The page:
WASHINGTON — At a Mass commemorating the 50th anniversary of his ordination to the priesthood, Cardinal Donald W. Wuerl of Washington expressed thanks to God for his vocation, and he encouraged Catholics to open their hearts to hearing and responding to God's call in their lives.
At the Dec. 18 Mass at the Cathedral of St. Matthew the Apostle, Cardinal Wuerl said that just as the angel told Joseph in a dream not to be afraid, people today need to take that promise from God to heart.
"When you respond to whatever call God has given you," remember God's promise, "I am with you," said the cardinal.
God's grace helps people be open to his call, and the outpouring of the Holy Spirit makes it possible for people to follow that call, Cardinal Wuerl said.
On Dec. 17, 1966, the future cardinal was ordained to the priesthood at St. Peter's Basilica in Rome. Fifty years to the day of his ordination, Cardinal Wuerl celebrated Mass for the seminarians and priests at St. John Paul II Seminary, which he founded for the Archdiocese of Washington five years ago.
To publicly commemorate his 50th anniversary as a priest, Cardinal Wuerl celebrated a regular Sunday Mass the next day at St. Matthew's Cathedral.
In an earlier interview with the Catholic Standard, the archdiocesan newspaper, the cardinal said he thought the best way to mark his anniversary would be to do what priests do — celebrate Mass with their people, and he decided to do that at the cathedral because as the archbishop of Washington, that is his parish church.
In his homily at the Dec. 18 anniversary Mass, Cardinal Wuerl noted that all people are called to a vocation. For some, that might involve a call to married life or religious life. The cardinal said the call might be to a profession of service, such as in the fields of teaching, medicine, government work or the military.
And some are called to the priesthood, to follow Jesus the high priest and share in the redemptive work of Christ in today's world, the cardinal said. He noted that as he installs new pastors at parishes, he emphasizes the work of priests in building up church unity, celebrating the Eucharist, passing on the Gospel through the church's teaching, and trying to unite oneself to Christ.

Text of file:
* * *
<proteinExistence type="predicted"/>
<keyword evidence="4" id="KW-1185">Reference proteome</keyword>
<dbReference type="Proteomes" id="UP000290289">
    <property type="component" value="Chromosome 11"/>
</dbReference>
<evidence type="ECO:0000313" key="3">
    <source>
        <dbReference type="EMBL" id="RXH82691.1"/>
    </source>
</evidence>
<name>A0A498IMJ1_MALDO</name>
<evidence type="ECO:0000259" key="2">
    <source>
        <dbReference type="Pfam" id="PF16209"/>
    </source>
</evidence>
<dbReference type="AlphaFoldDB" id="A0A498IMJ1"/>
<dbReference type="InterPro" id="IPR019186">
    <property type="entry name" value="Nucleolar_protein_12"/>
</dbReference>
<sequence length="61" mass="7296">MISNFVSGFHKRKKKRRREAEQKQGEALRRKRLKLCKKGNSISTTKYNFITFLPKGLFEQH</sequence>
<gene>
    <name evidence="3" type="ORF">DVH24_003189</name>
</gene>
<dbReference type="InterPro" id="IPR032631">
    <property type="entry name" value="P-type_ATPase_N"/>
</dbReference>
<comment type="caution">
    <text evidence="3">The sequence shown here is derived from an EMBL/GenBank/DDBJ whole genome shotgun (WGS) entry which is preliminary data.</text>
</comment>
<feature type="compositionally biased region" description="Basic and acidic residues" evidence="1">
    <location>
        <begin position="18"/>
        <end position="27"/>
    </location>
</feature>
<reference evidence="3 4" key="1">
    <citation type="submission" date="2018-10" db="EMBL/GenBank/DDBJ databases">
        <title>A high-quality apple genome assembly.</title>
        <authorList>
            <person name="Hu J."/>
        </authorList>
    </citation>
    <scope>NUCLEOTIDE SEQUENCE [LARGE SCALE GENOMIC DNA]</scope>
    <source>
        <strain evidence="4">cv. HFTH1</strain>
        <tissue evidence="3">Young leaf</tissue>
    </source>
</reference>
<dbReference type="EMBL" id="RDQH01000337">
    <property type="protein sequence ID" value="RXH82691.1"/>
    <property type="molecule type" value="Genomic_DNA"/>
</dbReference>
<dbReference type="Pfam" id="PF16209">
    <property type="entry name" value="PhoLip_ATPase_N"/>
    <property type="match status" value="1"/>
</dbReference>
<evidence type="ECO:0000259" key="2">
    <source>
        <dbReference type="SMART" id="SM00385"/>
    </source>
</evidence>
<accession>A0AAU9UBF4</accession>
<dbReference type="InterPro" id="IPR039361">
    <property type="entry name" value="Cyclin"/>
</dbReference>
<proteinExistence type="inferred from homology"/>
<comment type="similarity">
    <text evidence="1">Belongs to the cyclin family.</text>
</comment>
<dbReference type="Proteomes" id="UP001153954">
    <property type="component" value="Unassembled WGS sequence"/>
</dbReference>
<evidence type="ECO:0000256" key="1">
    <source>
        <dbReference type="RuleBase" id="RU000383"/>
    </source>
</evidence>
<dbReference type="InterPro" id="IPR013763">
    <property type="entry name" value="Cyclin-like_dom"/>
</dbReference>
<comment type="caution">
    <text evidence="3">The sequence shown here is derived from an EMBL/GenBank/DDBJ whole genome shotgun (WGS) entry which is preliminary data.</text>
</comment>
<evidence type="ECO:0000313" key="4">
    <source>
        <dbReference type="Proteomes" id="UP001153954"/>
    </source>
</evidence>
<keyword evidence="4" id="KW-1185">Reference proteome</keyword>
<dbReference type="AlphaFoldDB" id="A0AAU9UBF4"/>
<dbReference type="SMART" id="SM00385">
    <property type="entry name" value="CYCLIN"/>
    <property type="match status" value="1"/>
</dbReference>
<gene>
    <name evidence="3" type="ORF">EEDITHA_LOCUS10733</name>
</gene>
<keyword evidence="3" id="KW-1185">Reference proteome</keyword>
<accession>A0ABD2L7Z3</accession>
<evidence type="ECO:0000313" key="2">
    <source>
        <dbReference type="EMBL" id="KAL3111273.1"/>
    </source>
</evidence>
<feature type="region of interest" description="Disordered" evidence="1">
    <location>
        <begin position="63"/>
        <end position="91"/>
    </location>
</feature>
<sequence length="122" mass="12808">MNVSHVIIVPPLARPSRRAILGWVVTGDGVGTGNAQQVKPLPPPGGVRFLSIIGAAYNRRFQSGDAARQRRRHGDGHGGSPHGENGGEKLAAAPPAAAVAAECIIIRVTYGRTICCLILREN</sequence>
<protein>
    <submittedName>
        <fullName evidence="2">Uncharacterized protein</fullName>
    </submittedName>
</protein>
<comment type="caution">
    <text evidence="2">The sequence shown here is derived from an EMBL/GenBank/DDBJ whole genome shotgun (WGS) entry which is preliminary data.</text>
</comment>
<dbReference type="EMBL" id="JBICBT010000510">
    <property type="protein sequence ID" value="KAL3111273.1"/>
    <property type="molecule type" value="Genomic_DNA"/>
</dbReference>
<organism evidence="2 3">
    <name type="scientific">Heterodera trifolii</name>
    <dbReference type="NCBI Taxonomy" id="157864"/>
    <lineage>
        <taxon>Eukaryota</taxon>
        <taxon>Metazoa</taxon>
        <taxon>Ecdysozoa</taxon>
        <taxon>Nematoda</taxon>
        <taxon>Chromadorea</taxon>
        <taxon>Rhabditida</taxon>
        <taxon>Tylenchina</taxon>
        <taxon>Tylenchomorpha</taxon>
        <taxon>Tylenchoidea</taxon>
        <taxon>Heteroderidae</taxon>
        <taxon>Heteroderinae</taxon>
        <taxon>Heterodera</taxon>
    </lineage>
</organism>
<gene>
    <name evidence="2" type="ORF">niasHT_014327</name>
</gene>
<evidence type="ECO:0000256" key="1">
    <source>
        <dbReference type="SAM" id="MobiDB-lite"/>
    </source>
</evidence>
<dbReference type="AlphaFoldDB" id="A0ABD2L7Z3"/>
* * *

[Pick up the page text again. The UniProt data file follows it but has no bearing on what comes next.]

"This is the lifelong challenge of every priest. It is the challenge of every believer as well — to try to draw as close to Christ as possible," the cardinal said, adding, "But it all begins with the call."
Remembering his ordination 50 years earlier, Cardinal Wuerl said that everyone has a special moment of grace, involving the opportunity to hear and respond to God's call.
For the Mass at the cathedral, Cardinal Wuerl wore the same purple vestments that he had worn at his first Mass as a priest 50 years earlier, and he used the chalice from his first Mass that his parents had given him.
After Communion, he noted how the church's two recent Synods on the Family showed how family life is a central focus of its ministry, and he said that chalice from his parents offered a personal reminder of his family's love for him.
On behalf of the Church of Washington, Auxiliary Bishop Barry C. Knestout presented the cardinal with a special gift — a pectoral cross similar to the one worn by Pope Francis.
"Through these years of priestly ministry, Your Eminence has shared abundantly that perfect gift of Jesus Christ that you received — which is the gift of love — in your pastoral service, charity, teachings, celebration of the sacred mysteries and in your service to the new evangelization," said Bishop Knestout.
The bishop noted that "a pectoral cross, as the name suggests, is worn close to the heart, just as the love of Jesus is in our hearts." Then he added, "Your Eminence, from our heart to yours, we give you this gift."
After receiving that gift, Cardinal Wuerl said Pope Francis has continued to use the same pectoral cross as a pope that he had as a bishop, one depicting Jesus as the Good Shepherd, tending to his flock. "It's been a sign of his great pastoral care," the cardinal said.
Cardinal Wuerl noted that Pope Francis had recently closed the Holy Door in Rome to signify the end of the Year of Mercy, but he noted that the pope encouraged the faithful to open the doors of their hearts to Jesus, and to seek God's mercy in Confession and then to share that mercy by bringing Christ's love and compassion to others.
This has been a year of milestones for Cardinal Wuerl. In January, he marked his 30th anniversary as a bishop. He was ordained as a bishop by St. John Paul II in Rome in 1986, and served as an auxiliary bishop in Seattle before being appointed as bishop of his native Pittsburgh two years later.
This past June, Cardinal Wuerl marked his 10th anniversary as archbishop of Washington. He was appointed by Pope Benedict XVI to lead the Archdiocese of Washington in 2006 and was elevated to the College of Cardinals four years later.